I would never suggest that texting in a film is a crime worthy of shooting. That would be absurd. But my father tells me that when Los Angeles news stations started carrying reports of “Freeway Shootings!!!111Eleventy!” everyone on the LA freeways suddenly became polite drivers. They pulled out of your way in the fast lane and waved as you passed to show you how happy they were to get out of your way.

    Perhaps our “just ignore it, it’s not our business” approach to rude social behavior has removed disincentives to rude social behavior. Sadly, any other approach might lead to jerks texting in movie houses getting shot, which seems excessive. It’s as if I am required to assume that any attempt at a polite social correction on my part may lead to a person trying to murder me, and if I resist that murder attempt then I’m the idiot. So I keep my mouth shut and continue to facilitate the original bad behavior.

  15. Pingback: SayUncle » Just Popcorn

  16. I’m guessing that this old dude bullied people all his life as a cop and when he retired he missed it so took to hanging out at the movies and bullying movie goers. How aggravating to a reasonable person is someone texting during a movie preview?

  17. Walt: Yes, that is certainly possible. We’ve all met cops like that. As to your second point, some find it really irritating.

    http://booksbikesboomsticks.blogspot.com/2014/01/this-modern-life.html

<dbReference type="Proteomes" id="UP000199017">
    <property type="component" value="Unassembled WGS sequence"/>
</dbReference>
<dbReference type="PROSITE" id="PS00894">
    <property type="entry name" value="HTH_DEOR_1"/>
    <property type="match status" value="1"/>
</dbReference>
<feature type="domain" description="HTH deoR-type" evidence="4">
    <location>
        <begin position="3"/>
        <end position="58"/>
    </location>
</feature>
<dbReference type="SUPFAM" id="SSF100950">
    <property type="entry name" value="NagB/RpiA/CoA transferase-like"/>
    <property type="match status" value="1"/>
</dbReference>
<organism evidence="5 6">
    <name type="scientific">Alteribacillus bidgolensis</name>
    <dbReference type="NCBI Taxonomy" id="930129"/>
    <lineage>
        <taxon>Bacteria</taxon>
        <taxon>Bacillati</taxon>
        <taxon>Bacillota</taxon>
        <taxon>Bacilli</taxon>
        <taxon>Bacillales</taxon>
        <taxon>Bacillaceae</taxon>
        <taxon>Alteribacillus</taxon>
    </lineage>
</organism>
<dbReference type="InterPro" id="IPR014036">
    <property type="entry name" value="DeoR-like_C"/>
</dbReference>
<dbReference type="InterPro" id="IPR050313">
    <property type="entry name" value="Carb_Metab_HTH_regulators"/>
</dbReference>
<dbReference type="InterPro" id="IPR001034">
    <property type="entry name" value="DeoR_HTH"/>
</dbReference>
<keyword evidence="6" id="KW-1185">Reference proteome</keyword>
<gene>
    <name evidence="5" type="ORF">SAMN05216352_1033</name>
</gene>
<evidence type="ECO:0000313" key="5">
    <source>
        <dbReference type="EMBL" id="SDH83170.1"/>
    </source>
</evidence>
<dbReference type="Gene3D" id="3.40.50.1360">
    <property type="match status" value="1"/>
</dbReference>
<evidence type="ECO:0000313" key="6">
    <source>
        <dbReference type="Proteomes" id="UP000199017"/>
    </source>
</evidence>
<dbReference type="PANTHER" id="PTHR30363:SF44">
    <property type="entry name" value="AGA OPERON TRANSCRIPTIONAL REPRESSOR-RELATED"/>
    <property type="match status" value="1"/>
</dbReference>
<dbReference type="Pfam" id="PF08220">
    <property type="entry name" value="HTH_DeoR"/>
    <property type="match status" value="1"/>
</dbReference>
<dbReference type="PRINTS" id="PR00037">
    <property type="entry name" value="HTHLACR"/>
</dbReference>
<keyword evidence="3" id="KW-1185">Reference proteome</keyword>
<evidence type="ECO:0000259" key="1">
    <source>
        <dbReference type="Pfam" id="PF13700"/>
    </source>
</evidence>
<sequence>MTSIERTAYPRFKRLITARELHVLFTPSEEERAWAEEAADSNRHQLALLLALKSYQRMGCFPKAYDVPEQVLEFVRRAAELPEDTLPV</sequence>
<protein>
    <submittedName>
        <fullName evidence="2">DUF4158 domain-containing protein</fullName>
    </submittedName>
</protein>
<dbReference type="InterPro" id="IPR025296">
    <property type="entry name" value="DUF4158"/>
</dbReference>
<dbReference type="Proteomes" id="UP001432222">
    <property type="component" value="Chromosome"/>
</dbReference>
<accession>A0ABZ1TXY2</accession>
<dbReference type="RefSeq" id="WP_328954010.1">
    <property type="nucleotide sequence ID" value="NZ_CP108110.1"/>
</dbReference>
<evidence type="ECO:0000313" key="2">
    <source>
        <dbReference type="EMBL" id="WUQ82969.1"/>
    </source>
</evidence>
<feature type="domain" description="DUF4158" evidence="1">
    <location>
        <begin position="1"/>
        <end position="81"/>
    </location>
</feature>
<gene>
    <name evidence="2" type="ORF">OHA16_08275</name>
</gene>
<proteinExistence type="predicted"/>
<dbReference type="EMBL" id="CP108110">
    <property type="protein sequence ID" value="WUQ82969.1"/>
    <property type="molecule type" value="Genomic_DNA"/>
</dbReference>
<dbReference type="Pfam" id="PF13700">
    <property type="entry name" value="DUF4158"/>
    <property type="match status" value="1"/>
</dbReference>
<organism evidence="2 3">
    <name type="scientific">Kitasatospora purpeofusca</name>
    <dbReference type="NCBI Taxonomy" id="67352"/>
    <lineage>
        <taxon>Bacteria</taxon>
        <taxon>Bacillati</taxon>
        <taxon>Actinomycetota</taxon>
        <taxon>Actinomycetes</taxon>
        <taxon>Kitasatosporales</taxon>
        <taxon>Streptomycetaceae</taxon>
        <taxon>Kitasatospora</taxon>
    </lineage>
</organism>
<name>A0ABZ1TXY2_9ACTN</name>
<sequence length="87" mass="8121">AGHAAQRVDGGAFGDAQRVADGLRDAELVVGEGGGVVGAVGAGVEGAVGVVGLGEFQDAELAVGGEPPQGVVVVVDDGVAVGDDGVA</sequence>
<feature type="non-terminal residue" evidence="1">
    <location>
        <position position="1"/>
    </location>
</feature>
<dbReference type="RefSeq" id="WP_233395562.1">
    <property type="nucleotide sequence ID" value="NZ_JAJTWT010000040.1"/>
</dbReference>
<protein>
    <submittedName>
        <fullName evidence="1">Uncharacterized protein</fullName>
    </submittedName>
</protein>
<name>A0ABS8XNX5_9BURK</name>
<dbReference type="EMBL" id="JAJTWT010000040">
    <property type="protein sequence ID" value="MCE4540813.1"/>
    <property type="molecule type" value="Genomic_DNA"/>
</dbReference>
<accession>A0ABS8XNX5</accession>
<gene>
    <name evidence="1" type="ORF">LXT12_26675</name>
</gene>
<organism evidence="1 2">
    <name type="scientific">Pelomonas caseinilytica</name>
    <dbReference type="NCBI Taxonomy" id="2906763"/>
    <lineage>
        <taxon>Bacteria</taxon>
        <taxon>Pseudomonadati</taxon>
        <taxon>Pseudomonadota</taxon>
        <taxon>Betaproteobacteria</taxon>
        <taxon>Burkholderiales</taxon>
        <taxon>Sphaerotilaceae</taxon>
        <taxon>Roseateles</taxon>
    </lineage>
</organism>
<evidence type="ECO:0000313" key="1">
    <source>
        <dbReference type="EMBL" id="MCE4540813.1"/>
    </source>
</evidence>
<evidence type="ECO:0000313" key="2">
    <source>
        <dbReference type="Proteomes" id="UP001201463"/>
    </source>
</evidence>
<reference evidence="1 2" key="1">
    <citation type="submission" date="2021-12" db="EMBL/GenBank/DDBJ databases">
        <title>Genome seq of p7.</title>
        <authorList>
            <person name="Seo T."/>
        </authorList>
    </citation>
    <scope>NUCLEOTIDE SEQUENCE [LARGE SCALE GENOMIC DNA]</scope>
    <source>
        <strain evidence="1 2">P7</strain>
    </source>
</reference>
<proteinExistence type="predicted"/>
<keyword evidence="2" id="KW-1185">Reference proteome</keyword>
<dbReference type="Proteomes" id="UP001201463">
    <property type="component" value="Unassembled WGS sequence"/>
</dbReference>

I don’t spend enough time in theaters to have an opinion.

  18. Y’know, Sean, if you would read what I’ve actually written, I haven’t said anything about the shooting itself. When the facts are in, he may well have been absolutely within the letter of the law. Just like the guy in north Georgia who shot the Alzheimer’s patient in his yard.

    What I have said was that the situation was completely avoidable.

    If that makes me some kind of softie liberal enabler of rude behavior in this world, well, I personally believe I gave up my right to be the Manners Police when I strapped on a gat.

    If you believe differently, well, it’s your life to live. Me? I’ve found it makes me pretty mellow. There’s nothing more soothing than the constant “Hey, let it go; this dude is just not worth it” to keep me centered.

  19. Tam: I don’t think I’ve said that you discussed the shooting itself. Nor did I characterize your views on the shooting. I did link you above as a “person who found texting in the theater to be bad behavior.”

    I’m sorry if I said something to the contrary, and if you’ll point to it I will happily issue a correction.